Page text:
Monday 14th of October, 5.30pm-7pm
Performance Studio, GP
We are excited to have Anna Celeste Edmonds with us to learn more about her site-specific practice and research merging sound, heritage sites and new media technologies. Anna is currently pursuing PhD research supervised by Dr Papadomanolaki, Dr Behrendt and Dr Winter.
About the masterclass
‘Songs of the Sea’ – A masterclass on audio as a tool for exploration and engagement in heritage
This masterclass will involve discussions around audio as a tool for exploring and engaging with heritage; drawing on past work as well as a recent site-specific project titled ‘Songs of the Sea’, located at Brunswick Square in Hove. The processes of assembling different kinds of audio content for an outdoor public engagement setting will be examined, looking specifically at local composer Roger Quilter and her interpretations of his piece ‘The Sea-Bird’.
Anna Celeste Edmonds is a sound artist and SEAHA-CDT doctoral student at the University of Brighton, exploring the areas of field recording, composition and voice in a heritage context. Her passion for landscapes and monuments has been present throughout her field and compositional work; researching different perspectives on audio capture and listener engagement. Previous work took the form of site specific and performative projects, with her current research moving towards locative immersive audio in outdoor heritage settings.
Songs of the Sea
Anna Celeste Edmonds and her immersive audio work in Brunswick Square
The Regency Town House,
13 Brunswick Square, Hove, East Sussex, BN3 1EH
Dr Papadomanolaki’s current PhD tutee, sound artist and field recordist Anna Celeste Edmonds will be stationed at The Regency Town House to discuss her doctoral work on heritage engagement through immersive audio, as well as her recent project involving three interpretations of local composer Roger Quilter’s ‘The Sea-Bird’, using the geo-locative mobile audio application ‘Echoes’.
Come along for a chat, or an opportunity to test the ‘Songs of the Sea’ audio experience in Brunswick Square, Hove.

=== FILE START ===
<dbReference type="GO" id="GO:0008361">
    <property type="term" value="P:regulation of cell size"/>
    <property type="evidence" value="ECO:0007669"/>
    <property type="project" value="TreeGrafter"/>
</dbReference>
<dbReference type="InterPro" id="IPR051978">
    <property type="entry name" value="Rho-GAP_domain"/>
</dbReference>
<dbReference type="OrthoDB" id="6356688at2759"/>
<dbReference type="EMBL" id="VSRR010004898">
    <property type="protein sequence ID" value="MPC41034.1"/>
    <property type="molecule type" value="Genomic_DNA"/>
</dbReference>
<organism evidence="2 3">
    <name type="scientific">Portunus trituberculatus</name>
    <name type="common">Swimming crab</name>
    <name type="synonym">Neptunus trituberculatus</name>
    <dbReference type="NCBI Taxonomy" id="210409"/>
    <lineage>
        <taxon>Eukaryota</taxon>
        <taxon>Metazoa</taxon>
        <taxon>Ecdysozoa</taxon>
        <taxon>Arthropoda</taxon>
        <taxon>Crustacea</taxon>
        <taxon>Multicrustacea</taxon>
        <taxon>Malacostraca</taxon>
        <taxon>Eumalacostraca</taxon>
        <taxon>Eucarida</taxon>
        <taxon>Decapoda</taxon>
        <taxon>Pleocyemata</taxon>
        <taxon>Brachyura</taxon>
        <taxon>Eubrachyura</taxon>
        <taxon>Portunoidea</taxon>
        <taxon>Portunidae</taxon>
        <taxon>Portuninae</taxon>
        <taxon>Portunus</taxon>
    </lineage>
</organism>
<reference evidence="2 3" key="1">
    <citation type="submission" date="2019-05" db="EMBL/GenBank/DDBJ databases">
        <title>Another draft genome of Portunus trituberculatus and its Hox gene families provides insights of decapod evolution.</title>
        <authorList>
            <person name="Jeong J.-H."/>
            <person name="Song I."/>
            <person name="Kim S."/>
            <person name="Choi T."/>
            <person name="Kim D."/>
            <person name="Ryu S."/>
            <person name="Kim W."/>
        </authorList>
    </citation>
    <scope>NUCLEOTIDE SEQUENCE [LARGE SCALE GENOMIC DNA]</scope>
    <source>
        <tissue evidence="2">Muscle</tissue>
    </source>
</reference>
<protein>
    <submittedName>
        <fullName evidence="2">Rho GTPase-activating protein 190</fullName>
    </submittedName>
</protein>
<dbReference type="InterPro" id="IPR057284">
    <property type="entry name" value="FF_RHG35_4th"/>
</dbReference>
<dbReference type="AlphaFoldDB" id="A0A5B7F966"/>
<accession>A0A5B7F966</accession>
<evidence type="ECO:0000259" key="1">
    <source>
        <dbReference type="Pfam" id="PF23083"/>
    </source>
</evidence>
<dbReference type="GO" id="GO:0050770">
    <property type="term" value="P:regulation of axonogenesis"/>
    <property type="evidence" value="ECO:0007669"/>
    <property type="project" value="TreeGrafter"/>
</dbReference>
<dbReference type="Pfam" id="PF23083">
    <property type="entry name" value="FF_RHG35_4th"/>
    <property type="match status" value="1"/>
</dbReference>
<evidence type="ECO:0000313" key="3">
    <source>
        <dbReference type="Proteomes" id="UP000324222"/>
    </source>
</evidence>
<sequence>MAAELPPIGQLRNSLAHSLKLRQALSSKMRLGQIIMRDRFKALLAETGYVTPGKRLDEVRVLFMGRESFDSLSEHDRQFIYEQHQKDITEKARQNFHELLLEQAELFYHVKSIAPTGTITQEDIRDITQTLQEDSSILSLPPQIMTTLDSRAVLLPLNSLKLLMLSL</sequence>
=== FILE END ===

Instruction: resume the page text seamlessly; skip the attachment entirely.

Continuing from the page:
Saturday 21 September: 12:00-13:00 and 14:00-15:00
Go to: https://www.eventbrite.co.uk/e/songs-by-the-sea-tickets-66565692779
Booking opens: 12 August 2019 12:00
Booking closes: 20 September 2019 16:00
Dr Maria Papadomanolaki has contributed a piece to ‘Place Language’ a international non-profit compilation album project inspired by the themes found in Robert Macfarlane’s widely-acclaimed book ‘Landmarks’. In particular it focuses on the book’s extensive topographic glossaries, the “word-hoard” of depictive landscape terms gathered from 30 different languages, dialects and sub-dialects around Britain & Ireland which are divided into sections by type of terrain (Flatlands, Uplands, Waterlands, Coastlands, Underlands, Northlands, Edgelands, Earthlands and Woodlands). Relying on these topograms, or “tiny place poems”, as creative prompts, Place Language seeks to inspire a renewed interest in our natural surroundings and reinvigorate our appreciation for the audible textures & patterns that characterize them in keeping with the book’s stated desire to “re-wild” our vocabulary.
The collection features the work of 28 different sound-artists, field recordists, and musicians from around the globe each of whom chose a topogram and recorded an impression of it thus lending new aspects of dimensionality through sound. These selections cover all nine Landmarks glossaries along with place-words of new coinage as prompted by the blank glossary which Macfarlane leaves at the end of the book for readers to fill in for themselves. The end result is a truly global, collaborative survey of place, language, and sound.
Today is the opening of Salon, an exhibition celebrating the artistic work of professional services and technical staff at the University of Brghton’s School of Media. Salon has been organised by academic administrator Claire Levitt, curated by SSGT Haley Moyse Fenning and showcases the work by eleven technical and administrative staff from the School of Media. Included are a sculpture and 500 copies of a new instructional text piece by Joshua Legallienne.